|Dec or Decrease
|The inclusion of this short form in your knitting pattern means that you have to decrease one or more stitches. It could, at times, also mean to combine the stitches together into one.
|Inc or Increase
|When you see inc on your knitting pattern, you should know that now is the time for you to include or increase a few stitches into your work. You can do this by working on the back and the front of your pattern. The one you’re using might tell you to follow some other method, so you have to work accordingly.
|Rep or Repeat
|This means you have to make the same stitches for a given number of times. The pattern you’re following will tell you how many times you have to do it.
|SL or Slip
|If you come across this word, then that means you will have to slip stitches from one needle to the other.
|YO or Yarn Over
|This means you have to put the yarn over your needle to create a different form or shape in the pattern.
|Tog or Together
|In order to make the process shorter, join a few of the stitches together.
|This basically means that you do not have to increase or decrease, just continue doing what you have been doing.
|RS or Right Side
|It refers to the side people will be able to see, or you could even call it the outside.
|WS or Wrong Side
|This is the exact opposite. It refers to the inside of the item you will be stitching, the side people will not be able to see.
Now, these are all the terms you will find when you are reading knitting patterns. If you do not know how to perform a few of the things you could ask for help from someone who has knit before.
Sometimes real-life demonstrations can help you a lot more than anything else because you can ask questions and have all your problems solved.
Step 6: Reading the Meaning of the Symbols
Along with the short forms and the abbreviations, you will come across a few symbols. They have meaning behind them, and therefore you will need to understand what they are in order to complete the task in hand.
|Brackets or parentheses'( )’
|You will find them in the instruction when you will be told to repeat the same stitches for a given number of times. The brackets are put in front of, and at the end of the section of instruction, you will have to repeat.
|It works as a brief pause in the normal English language. However, here, it signifies the ending of one step and then the beginning of the next.
|You will find this beside any instruction that you will have to do more than once.
And with that, we are done learning the meaning behind the symbols you will see when you go to read a knitting pattern.
Step 7: Follow along with the Instruction
It is essential for you to follow the written and the symbolic instructions you find on the knitting pattern. Without it, you will easily get lost, and you will soon realize your patterns are not coming off the way you imagined them to be.
The instructions are provided row by row, and therefore, you have to go over each row at a time to make sure the pattern is complete. So, for example, the pattern you are following gives a command that says CO 12 sts.
At first, let us break down the short forms, as we know CO means cast on, so it is the starting point. Sts means stitches.
Overall, we can tell that we have to start off by making a slip knot and then make 11 additional stitches. The slip knot, along with the 11 stitches combined, is 12 sts. Hopefully, they gave you some reference to work with.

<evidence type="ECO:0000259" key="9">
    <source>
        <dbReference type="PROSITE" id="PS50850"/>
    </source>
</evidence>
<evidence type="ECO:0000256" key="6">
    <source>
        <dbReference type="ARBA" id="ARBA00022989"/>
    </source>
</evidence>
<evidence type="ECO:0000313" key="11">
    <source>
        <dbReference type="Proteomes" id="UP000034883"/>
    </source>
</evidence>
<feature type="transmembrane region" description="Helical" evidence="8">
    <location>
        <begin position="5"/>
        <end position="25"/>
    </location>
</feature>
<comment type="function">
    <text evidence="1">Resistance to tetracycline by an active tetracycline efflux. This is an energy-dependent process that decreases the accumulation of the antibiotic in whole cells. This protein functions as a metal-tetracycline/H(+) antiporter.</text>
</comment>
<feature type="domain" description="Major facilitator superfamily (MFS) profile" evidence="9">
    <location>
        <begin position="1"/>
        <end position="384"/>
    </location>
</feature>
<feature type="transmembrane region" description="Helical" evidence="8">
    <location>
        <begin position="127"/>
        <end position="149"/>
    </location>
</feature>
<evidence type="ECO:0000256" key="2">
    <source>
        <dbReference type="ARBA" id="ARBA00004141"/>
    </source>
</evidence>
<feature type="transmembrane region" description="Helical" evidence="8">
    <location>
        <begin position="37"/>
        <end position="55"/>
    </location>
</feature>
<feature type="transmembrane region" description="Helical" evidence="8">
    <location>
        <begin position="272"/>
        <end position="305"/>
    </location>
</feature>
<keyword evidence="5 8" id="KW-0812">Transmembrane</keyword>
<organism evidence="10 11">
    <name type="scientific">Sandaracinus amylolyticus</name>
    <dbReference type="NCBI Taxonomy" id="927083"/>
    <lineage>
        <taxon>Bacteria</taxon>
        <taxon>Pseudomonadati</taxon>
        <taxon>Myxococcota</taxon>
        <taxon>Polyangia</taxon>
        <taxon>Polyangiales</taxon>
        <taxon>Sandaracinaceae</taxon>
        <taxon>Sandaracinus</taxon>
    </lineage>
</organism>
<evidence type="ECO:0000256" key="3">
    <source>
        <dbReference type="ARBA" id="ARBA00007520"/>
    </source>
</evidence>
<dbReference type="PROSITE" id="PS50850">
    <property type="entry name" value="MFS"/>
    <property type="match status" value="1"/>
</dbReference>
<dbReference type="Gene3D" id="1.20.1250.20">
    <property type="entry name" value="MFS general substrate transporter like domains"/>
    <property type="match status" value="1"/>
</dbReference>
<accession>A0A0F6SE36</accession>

These are basically all the steps you are likely you go through when you are knitting. Once you know what the words mean and how to follow the instructions, you should not have a difficult time getting around it. Some people find it to be too complex and, therefore, are quickly frustrated by the whole process.
But there are also many who find it to be relaxing and see it as a good utilization of time. You can also check this book “Donna Kooler’s Encyclopedia of Knitting” for details knitting info.
For Advanced Knitters
If you happen to know how to read knitting patterns, then there is really no need for you to print out written instructions. The charts should be enough to give the right directions.
Step 1: Select the Chart of the Knitting Pattern You Want
Rather than looking for detailed instruction, you can opt for finding a chart that tells you what to do. You will especially prefer this method of reading patterns if you enjoy and understand better through visual representation rather than words.
Step 2: Read the Chart Correctly
Just as it is important for you to understand and read the words of the instruction right, the same way you have to make sure you read the chart right. Otherwise, you will be in a bit of a mess.
You have to read the symbols as they are presented to you and make sure you don’t go off course.
The chart is likely to come with keys. The keys are basically what you will be following, so you have to be clear on what each of it means. Now, the rest of it is pretty much the same for both the methods of reading knitting patterns.
You will have to make sure you go along row by row without skipping or missing out on anything because your mistakes will be very clear and visible on your project. All the rows need to be completed in order for the pattern to show on the item you made.
At first, it might seem like there is no way for you to understand what the pattern or instructions mean. However, you require practice to perfect everything. And to master this art, you will need to perfect reading the patterns too.